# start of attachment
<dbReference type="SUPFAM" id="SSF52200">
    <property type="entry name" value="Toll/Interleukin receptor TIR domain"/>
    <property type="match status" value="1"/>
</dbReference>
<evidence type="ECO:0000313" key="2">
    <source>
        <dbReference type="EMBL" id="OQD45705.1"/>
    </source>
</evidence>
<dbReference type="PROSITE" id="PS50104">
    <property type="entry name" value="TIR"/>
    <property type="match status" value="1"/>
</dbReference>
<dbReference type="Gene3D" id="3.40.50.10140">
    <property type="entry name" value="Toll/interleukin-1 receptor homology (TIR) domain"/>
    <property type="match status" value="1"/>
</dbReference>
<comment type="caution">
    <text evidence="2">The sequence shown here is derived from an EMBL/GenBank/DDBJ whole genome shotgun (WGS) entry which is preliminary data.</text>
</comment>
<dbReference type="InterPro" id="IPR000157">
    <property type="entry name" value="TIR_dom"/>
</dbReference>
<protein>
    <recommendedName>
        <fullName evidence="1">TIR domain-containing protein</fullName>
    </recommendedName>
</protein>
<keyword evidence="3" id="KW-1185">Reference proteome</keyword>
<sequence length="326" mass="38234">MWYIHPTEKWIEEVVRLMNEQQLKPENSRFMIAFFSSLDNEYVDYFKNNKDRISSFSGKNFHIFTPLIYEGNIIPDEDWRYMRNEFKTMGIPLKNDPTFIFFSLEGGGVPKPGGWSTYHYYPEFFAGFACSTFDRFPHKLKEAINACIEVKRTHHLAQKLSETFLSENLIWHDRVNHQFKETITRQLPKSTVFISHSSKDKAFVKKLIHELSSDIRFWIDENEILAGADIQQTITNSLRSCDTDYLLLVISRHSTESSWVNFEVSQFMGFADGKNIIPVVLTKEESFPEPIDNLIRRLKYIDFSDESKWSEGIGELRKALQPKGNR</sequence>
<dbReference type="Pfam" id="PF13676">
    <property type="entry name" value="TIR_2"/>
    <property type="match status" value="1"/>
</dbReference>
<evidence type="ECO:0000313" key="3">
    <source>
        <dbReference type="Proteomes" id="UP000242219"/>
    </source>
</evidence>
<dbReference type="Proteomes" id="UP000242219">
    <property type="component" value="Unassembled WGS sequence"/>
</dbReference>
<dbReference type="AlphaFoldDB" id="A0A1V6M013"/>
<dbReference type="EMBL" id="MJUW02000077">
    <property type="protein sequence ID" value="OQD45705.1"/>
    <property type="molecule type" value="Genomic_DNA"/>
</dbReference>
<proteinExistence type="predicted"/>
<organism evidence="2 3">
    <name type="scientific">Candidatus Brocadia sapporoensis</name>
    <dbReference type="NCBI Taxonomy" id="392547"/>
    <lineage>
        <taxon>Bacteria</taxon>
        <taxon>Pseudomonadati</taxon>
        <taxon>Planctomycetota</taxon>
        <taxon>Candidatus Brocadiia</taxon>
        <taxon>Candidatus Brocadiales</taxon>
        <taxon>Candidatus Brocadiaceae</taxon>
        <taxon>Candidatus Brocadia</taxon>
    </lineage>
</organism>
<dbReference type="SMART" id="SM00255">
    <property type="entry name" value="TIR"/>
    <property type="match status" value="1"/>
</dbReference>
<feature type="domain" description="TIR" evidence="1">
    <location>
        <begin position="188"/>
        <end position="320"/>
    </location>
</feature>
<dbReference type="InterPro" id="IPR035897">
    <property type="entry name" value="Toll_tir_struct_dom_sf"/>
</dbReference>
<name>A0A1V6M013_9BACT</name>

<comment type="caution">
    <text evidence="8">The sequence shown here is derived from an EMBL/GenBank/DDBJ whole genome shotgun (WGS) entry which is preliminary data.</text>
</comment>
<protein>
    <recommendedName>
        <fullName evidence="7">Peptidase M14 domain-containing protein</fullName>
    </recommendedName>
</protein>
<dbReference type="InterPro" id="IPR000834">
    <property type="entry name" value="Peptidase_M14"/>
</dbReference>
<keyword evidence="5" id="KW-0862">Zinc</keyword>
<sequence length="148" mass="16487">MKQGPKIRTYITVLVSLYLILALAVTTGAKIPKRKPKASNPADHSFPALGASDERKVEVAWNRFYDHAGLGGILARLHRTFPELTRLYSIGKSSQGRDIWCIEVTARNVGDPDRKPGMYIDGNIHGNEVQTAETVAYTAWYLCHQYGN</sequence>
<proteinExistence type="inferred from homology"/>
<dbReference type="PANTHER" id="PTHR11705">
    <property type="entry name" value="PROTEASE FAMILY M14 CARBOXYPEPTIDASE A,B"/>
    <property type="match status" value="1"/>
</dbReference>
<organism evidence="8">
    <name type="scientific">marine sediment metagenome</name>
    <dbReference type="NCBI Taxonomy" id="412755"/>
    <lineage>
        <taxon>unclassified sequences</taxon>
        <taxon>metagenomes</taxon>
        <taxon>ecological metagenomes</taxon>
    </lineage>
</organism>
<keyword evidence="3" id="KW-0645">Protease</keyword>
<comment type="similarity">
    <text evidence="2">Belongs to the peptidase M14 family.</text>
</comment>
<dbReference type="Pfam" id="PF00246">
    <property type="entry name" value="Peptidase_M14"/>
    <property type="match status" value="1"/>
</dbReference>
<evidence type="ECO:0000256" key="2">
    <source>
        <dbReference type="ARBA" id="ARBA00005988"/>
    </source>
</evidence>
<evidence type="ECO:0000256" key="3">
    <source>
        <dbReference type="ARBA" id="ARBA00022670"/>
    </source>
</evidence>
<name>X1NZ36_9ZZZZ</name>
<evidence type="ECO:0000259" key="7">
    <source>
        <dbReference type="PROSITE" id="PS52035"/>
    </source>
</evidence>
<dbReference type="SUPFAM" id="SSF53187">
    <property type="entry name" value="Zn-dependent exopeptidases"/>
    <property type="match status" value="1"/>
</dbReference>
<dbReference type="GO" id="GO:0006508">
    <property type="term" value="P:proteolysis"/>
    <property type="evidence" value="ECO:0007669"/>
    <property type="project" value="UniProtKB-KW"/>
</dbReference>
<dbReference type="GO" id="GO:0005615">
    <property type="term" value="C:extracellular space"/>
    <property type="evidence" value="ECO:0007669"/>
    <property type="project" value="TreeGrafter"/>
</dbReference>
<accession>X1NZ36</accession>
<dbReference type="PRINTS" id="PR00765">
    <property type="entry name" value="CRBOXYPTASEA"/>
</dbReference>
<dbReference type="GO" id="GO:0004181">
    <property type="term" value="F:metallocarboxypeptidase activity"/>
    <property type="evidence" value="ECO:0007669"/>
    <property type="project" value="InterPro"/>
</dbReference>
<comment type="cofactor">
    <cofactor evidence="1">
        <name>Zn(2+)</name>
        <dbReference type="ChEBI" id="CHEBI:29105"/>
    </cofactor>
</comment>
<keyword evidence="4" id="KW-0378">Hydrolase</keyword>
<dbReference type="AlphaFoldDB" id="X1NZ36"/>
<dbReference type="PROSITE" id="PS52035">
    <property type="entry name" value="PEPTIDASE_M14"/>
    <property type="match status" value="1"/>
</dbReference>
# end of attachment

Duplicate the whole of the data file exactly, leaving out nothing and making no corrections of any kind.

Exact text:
<dbReference type="SUPFAM" id="SSF52200">
    <property type="entry name" value="Toll/Interleukin receptor TIR domain"/>
    <property type="match status" value="1"/>
</dbReference>
<evidence type="ECO:0000313" key="2">
    <source>
        <dbReference type="EMBL" id="OQD45705.1"/>
    </source>
</evidence>
<dbReference type="PROSITE" id="PS50104">
    <property type="entry name" value="TIR"/>
    <property type="match status" value="1"/>
</dbReference>
<dbReference type="Gene3D" id="3.40.50.10140">
    <property type="entry name" value="Toll/interleukin-1 receptor homology (TIR) domain"/>
    <property type="match status" value="1"/>
</dbReference>
<comment type="caution">
    <text evidence="2">The sequence shown here is derived from an EMBL/GenBank/DDBJ whole genome shotgun (WGS) entry which is preliminary data.</text>
</comment>
<dbReference type="InterPro" id="IPR000157">
    <property type="entry name" value="TIR_dom"/>
</dbReference>
<protein>
    <recommendedName>
        <fullName evidence="1">TIR domain-containing protein</fullName>
    </recommendedName>
</protein>
<keyword evidence="3" id="KW-1185">Reference proteome</keyword>
<sequence length="326" mass="38234">MWYIHPTEKWIEEVVRLMNEQQLKPENSRFMIAFFSSLDNEYVDYFKNNKDRISSFSGKNFHIFTPLIYEGNIIPDEDWRYMRNEFKTMGIPLKNDPTFIFFSLEGGGVPKPGGWSTYHYYPEFFAGFACSTFDRFPHKLKEAINACIEVKRTHHLAQKLSETFLSENLIWHDRVNHQFKETITRQLPKSTVFISHSSKDKAFVKKLIHELSSDIRFWIDENEILAGADIQQTITNSLRSCDTDYLLLVISRHSTESSWVNFEVSQFMGFADGKNIIPVVLTKEESFPEPIDNLIRRLKYIDFSDESKWSEGIGELRKALQPKGNR</sequence>
<dbReference type="Pfam" id="PF13676">
    <property type="entry name" value="TIR_2"/>
    <property type="match status" value="1"/>
</dbReference>
<evidence type="ECO:0000313" key="3">
    <source>
        <dbReference type="Proteomes" id="UP000242219"/>
    </source>
</evidence>
<dbReference type="Proteomes" id="UP000242219">
    <property type="component" value="Unassembled WGS sequence"/>
</dbReference>
<dbReference type="AlphaFoldDB" id="A0A1V6M013"/>
<dbReference type="EMBL" id="MJUW02000077">
    <property type="protein sequence ID" value="OQD45705.1"/>
    <property type="molecule type" value="Genomic_DNA"/>
</dbReference>
<proteinExistence type="predicted"/>
<organism evidence="2 3">
    <name type="scientific">Candidatus Brocadia sapporoensis</name>
    <dbReference type="NCBI Taxonomy" id="392547"/>
    <lineage>
        <taxon>Bacteria</taxon>
        <taxon>Pseudomonadati</taxon>
        <taxon>Planctomycetota</taxon>
        <taxon>Candidatus Brocadiia</taxon>
        <taxon>Candidatus Brocadiales</taxon>
        <taxon>Candidatus Brocadiaceae</taxon>
        <taxon>Candidatus Brocadia</taxon>
    </lineage>
</organism>
<dbReference type="SMART" id="SM00255">
    <property type="entry name" value="TIR"/>
    <property type="match status" value="1"/>
</dbReference>
<feature type="domain" description="TIR" evidence="1">
    <location>
        <begin position="188"/>
        <end position="320"/>
    </location>
</feature>
<dbReference type="InterPro" id="IPR035897">
    <property type="entry name" value="Toll_tir_struct_dom_sf"/>
</dbReference>
<name>A0A1V6M013_9BACT</name>

<comment type="caution">
    <text evidence="8">The sequence shown here is derived from an EMBL/GenBank/DDBJ whole genome shotgun (WGS) entry which is preliminary data.</text>
</comment>
<protein>
    <recommendedName>
        <fullName evidence="7">Peptidase M14 domain-containing protein</fullName>
    </recommendedName>
</protein>
<dbReference type="InterPro" id="IPR000834">
    <property type="entry name" value="Peptidase_M14"/>
</dbReference>
<keyword evidence="5" id="KW-0862">Zinc</keyword>
<sequence length="148" mass="16487">MKQGPKIRTYITVLVSLYLILALAVTTGAKIPKRKPKASNPADHSFPALGASDERKVEVAWNRFYDHAGLGGILARLHRTFPELTRLYSIGKSSQGRDIWCIEVTARNVGDPDRKPGMYIDGNIHGNEVQTAETVAYTAWYLCHQYGN</sequence>
<proteinExistence type="inferred from homology"/>
<dbReference type="PANTHER" id="PTHR11705">
    <property type="entry name" value="PROTEASE FAMILY M14 CARBOXYPEPTIDASE A,B"/>
    <property type="match status" value="1"/>
</dbReference>
<organism evidence="8">
    <name type="scientific">marine sediment metagenome</name>
    <dbReference type="NCBI Taxonomy" id="412755"/>
    <lineage>
        <taxon>unclassified sequences</taxon>
        <taxon>metagenomes</taxon>
        <taxon>ecological metagenomes</taxon>
    </lineage>
</organism>
<keyword evidence="3" id="KW-0645">Protease</keyword>
<comment type="similarity">
    <text evidence="2">Belongs to the peptidase M14 family.</text>
</comment>
<dbReference type="Pfam" id="PF00246">
    <property type="entry name" value="Peptidase_M14"/>
    <property type="match status" value="1"/>
</dbReference>
<evidence type="ECO:0000256" key="2">
    <source>
        <dbReference type="ARBA" id="ARBA00005988"/>
    </source>
</evidence>
<evidence type="ECO:0000256" key="3">
    <source>
        <dbReference type="ARBA" id="ARBA00022670"/>
    </source>
</evidence>
<name>X1NZ36_9ZZZZ</name>
<evidence type="ECO:0000259" key="7">
    <source>
        <dbReference type="PROSITE" id="PS52035"/>
    </source>
</evidence>
<dbReference type="SUPFAM" id="SSF53187">
    <property type="entry name" value="Zn-dependent exopeptidases"/>
    <property type="match status" value="1"/>
</dbReference>
<dbReference type="GO" id="GO:0006508">
    <property type="term" value="P:proteolysis"/>
    <property type="evidence" value="ECO:0007669"/>
    <property type="project" value="UniProtKB-KW"/>
</dbReference>
<dbReference type="GO" id="GO:0005615">
    <property type="term" value="C:extracellular space"/>
    <property type="evidence" value="ECO:0007669"/>
    <property type="project" value="TreeGrafter"/>
</dbReference>
<accession>X1NZ36</accession>
<dbReference type="PRINTS" id="PR00765">
    <property type="entry name" value="CRBOXYPTASEA"/>
</dbReference>
<dbReference type="GO" id="GO:0004181">
    <property type="term" value="F:metallocarboxypeptidase activity"/>
    <property type="evidence" value="ECO:0007669"/>
    <property type="project" value="InterPro"/>
</dbReference>
<comment type="cofactor">
    <cofactor evidence="1">
        <name>Zn(2+)</name>
        <dbReference type="ChEBI" id="CHEBI:29105"/>
    </cofactor>
</comment>
<keyword evidence="4" id="KW-0378">Hydrolase</keyword>
<dbReference type="AlphaFoldDB" id="X1NZ36"/>
<dbReference type="PROSITE" id="PS52035">
    <property type="entry name" value="PEPTIDASE_M14"/>
    <property type="match status" value="1"/>
</dbReference>